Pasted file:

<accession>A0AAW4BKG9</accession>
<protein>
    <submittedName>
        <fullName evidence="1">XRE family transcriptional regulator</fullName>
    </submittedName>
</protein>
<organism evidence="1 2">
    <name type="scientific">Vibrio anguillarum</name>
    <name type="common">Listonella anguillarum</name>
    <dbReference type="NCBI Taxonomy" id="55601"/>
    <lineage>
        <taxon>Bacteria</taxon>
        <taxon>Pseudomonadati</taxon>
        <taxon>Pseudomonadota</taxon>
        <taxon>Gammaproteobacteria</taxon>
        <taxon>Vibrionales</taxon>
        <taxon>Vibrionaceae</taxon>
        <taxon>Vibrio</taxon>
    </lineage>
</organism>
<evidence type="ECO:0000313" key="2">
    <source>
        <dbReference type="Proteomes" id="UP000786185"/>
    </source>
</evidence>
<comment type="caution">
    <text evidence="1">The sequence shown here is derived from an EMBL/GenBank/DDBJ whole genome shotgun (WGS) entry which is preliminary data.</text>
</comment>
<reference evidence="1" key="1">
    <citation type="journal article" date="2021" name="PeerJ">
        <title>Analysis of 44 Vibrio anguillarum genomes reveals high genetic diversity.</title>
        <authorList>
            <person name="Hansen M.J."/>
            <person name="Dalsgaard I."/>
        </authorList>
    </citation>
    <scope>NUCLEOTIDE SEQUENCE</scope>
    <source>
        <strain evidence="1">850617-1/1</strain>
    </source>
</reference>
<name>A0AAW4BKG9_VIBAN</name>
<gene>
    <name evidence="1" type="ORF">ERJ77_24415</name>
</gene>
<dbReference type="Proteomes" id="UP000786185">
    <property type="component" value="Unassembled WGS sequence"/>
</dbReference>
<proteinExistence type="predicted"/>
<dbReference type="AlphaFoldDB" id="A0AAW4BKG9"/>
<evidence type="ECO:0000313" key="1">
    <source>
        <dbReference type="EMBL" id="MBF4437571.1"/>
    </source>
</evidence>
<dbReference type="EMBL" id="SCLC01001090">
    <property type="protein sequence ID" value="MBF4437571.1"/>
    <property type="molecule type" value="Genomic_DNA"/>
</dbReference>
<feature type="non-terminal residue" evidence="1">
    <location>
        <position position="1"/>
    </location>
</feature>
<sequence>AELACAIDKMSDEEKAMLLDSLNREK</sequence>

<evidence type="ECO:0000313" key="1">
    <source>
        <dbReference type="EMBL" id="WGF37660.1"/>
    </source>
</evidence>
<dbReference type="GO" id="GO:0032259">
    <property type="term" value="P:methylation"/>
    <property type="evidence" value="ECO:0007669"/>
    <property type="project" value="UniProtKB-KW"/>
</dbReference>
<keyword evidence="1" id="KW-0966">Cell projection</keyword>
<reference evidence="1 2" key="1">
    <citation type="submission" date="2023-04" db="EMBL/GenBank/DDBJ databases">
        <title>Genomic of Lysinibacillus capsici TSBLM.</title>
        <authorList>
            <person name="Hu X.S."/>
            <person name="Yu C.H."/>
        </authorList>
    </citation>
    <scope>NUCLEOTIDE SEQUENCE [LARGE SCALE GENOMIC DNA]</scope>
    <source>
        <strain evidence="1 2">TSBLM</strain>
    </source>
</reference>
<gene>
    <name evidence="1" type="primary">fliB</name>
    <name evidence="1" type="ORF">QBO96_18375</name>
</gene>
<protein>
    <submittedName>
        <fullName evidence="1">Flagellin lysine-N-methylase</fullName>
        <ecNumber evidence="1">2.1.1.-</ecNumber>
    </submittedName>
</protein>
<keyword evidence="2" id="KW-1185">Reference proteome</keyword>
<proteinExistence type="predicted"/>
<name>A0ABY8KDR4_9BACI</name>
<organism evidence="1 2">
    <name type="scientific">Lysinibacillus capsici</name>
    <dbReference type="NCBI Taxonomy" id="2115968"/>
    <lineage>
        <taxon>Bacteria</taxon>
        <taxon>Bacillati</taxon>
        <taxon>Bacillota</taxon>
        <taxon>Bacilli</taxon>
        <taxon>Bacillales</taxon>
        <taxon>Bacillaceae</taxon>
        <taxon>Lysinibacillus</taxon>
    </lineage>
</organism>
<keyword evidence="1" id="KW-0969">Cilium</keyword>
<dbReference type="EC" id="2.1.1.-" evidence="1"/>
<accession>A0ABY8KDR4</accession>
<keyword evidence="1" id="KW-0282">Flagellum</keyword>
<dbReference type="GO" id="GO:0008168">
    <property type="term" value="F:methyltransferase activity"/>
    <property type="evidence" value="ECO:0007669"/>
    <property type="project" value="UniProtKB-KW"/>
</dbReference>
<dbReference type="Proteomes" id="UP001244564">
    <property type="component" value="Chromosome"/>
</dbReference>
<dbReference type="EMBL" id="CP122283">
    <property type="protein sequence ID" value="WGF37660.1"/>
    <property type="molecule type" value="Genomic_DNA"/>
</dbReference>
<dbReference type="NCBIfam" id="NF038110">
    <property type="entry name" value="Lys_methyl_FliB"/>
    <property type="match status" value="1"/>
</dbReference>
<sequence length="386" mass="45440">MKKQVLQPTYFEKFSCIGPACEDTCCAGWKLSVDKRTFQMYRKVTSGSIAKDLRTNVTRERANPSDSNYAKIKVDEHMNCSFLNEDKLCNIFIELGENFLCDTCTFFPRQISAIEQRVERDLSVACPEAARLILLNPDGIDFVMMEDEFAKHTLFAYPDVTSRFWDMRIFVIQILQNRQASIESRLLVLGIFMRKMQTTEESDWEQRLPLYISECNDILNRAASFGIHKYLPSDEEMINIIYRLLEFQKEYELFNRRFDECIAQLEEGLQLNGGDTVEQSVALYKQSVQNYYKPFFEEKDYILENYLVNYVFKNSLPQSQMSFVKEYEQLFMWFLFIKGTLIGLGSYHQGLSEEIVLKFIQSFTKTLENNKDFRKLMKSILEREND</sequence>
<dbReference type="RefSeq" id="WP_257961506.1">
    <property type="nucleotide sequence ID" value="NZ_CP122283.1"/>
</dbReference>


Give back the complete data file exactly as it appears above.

<accession>A0AAW4BKG9</accession>
<protein>
    <submittedName>
        <fullName evidence="1">XRE family transcriptional regulator</fullName>
    </submittedName>
</protein>
<organism evidence="1 2">
    <name type="scientific">Vibrio anguillarum</name>
    <name type="common">Listonella anguillarum</name>
    <dbReference type="NCBI Taxonomy" id="55601"/>
    <lineage>
        <taxon>Bacteria</taxon>
        <taxon>Pseudomonadati</taxon>
        <taxon>Pseudomonadota</taxon>
        <taxon>Gammaproteobacteria</taxon>
        <taxon>Vibrionales</taxon>
        <taxon>Vibrionaceae</taxon>
        <taxon>Vibrio</taxon>
    </lineage>
</organism>
<evidence type="ECO:0000313" key="2">
    <source>
        <dbReference type="Proteomes" id="UP000786185"/>
    </source>
</evidence>
<comment type="caution">
    <text evidence="1">The sequence shown here is derived from an EMBL/GenBank/DDBJ whole genome shotgun (WGS) entry which is preliminary data.</text>
</comment>
<reference evidence="1" key="1">
    <citation type="journal article" date="2021" name="PeerJ">
        <title>Analysis of 44 Vibrio anguillarum genomes reveals high genetic diversity.</title>
        <authorList>
            <person name="Hansen M.J."/>
            <person name="Dalsgaard I."/>
        </authorList>
    </citation>
    <scope>NUCLEOTIDE SEQUENCE</scope>
    <source>
        <strain evidence="1">850617-1/1</strain>
    </source>
</reference>
<name>A0AAW4BKG9_VIBAN</name>
<gene>
    <name evidence="1" type="ORF">ERJ77_24415</name>
</gene>
<dbReference type="Proteomes" id="UP000786185">
    <property type="component" value="Unassembled WGS sequence"/>
</dbReference>
<proteinExistence type="predicted"/>
<dbReference type="AlphaFoldDB" id="A0AAW4BKG9"/>
<evidence type="ECO:0000313" key="1">
    <source>
        <dbReference type="EMBL" id="MBF4437571.1"/>
    </source>
</evidence>
<dbReference type="EMBL" id="SCLC01001090">
    <property type="protein sequence ID" value="MBF4437571.1"/>
    <property type="molecule type" value="Genomic_DNA"/>
</dbReference>
<feature type="non-terminal residue" evidence="1">
    <location>
        <position position="1"/>
    </location>
</feature>
<sequence>AELACAIDKMSDEEKAMLLDSLNREK</sequence>

<evidence type="ECO:0000313" key="1">
    <source>
        <dbReference type="EMBL" id="WGF37660.1"/>
    </source>
</evidence>
<dbReference type="GO" id="GO:0032259">
    <property type="term" value="P:methylation"/>
    <property type="evidence" value="ECO:0007669"/>
    <property type="project" value="UniProtKB-KW"/>
</dbReference>
<keyword evidence="1" id="KW-0966">Cell projection</keyword>
<reference evidence="1 2" key="1">
    <citation type="submission" date="2023-04" db="EMBL/GenBank/DDBJ databases">
        <title>Genomic of Lysinibacillus capsici TSBLM.</title>
        <authorList>
            <person name="Hu X.S."/>
            <person name="Yu C.H."/>
        </authorList>
    </citation>
    <scope>NUCLEOTIDE SEQUENCE [LARGE SCALE GENOMIC DNA]</scope>
    <source>
        <strain evidence="1 2">TSBLM</strain>
    </source>
</reference>
<gene>
    <name evidence="1" type="primary">fliB</name>
    <name evidence="1" type="ORF">QBO96_18375</name>
</gene>
<protein>
    <submittedName>
        <fullName evidence="1">Flagellin lysine-N-methylase</fullName>
        <ecNumber evidence="1">2.1.1.-</ecNumber>
    </submittedName>
</protein>
<keyword evidence="2" id="KW-1185">Reference proteome</keyword>
<proteinExistence type="predicted"/>
<name>A0ABY8KDR4_9BACI</name>
<organism evidence="1 2">
    <name type="scientific">Lysinibacillus capsici</name>
    <dbReference type="NCBI Taxonomy" id="2115968"/>
    <lineage>
        <taxon>Bacteria</taxon>
        <taxon>Bacillati</taxon>
        <taxon>Bacillota</taxon>
        <taxon>Bacilli</taxon>
        <taxon>Bacillales</taxon>
        <taxon>Bacillaceae</taxon>
        <taxon>Lysinibacillus</taxon>
    </lineage>
</organism>
<keyword evidence="1" id="KW-0969">Cilium</keyword>
<dbReference type="EC" id="2.1.1.-" evidence="1"/>
<accession>A0ABY8KDR4</accession>
<keyword evidence="1" id="KW-0282">Flagellum</keyword>
<dbReference type="GO" id="GO:0008168">
    <property type="term" value="F:methyltransferase activity"/>
    <property type="evidence" value="ECO:0007669"/>
    <property type="project" value="UniProtKB-KW"/>
</dbReference>
<dbReference type="Proteomes" id="UP001244564">
    <property type="component" value="Chromosome"/>
</dbReference>
<dbReference type="EMBL" id="CP122283">
    <property type="protein sequence ID" value="WGF37660.1"/>
    <property type="molecule type" value="Genomic_DNA"/>
</dbReference>
<dbReference type="NCBIfam" id="NF038110">
    <property type="entry name" value="Lys_methyl_FliB"/>
    <property type="match status" value="1"/>
</dbReference>
<sequence length="386" mass="45440">MKKQVLQPTYFEKFSCIGPACEDTCCAGWKLSVDKRTFQMYRKVTSGSIAKDLRTNVTRERANPSDSNYAKIKVDEHMNCSFLNEDKLCNIFIELGENFLCDTCTFFPRQISAIEQRVERDLSVACPEAARLILLNPDGIDFVMMEDEFAKHTLFAYPDVTSRFWDMRIFVIQILQNRQASIESRLLVLGIFMRKMQTTEESDWEQRLPLYISECNDILNRAASFGIHKYLPSDEEMINIIYRLLEFQKEYELFNRRFDECIAQLEEGLQLNGGDTVEQSVALYKQSVQNYYKPFFEEKDYILENYLVNYVFKNSLPQSQMSFVKEYEQLFMWFLFIKGTLIGLGSYHQGLSEEIVLKFIQSFTKTLENNKDFRKLMKSILEREND</sequence>
<dbReference type="RefSeq" id="WP_257961506.1">
    <property type="nucleotide sequence ID" value="NZ_CP122283.1"/>
</dbReference>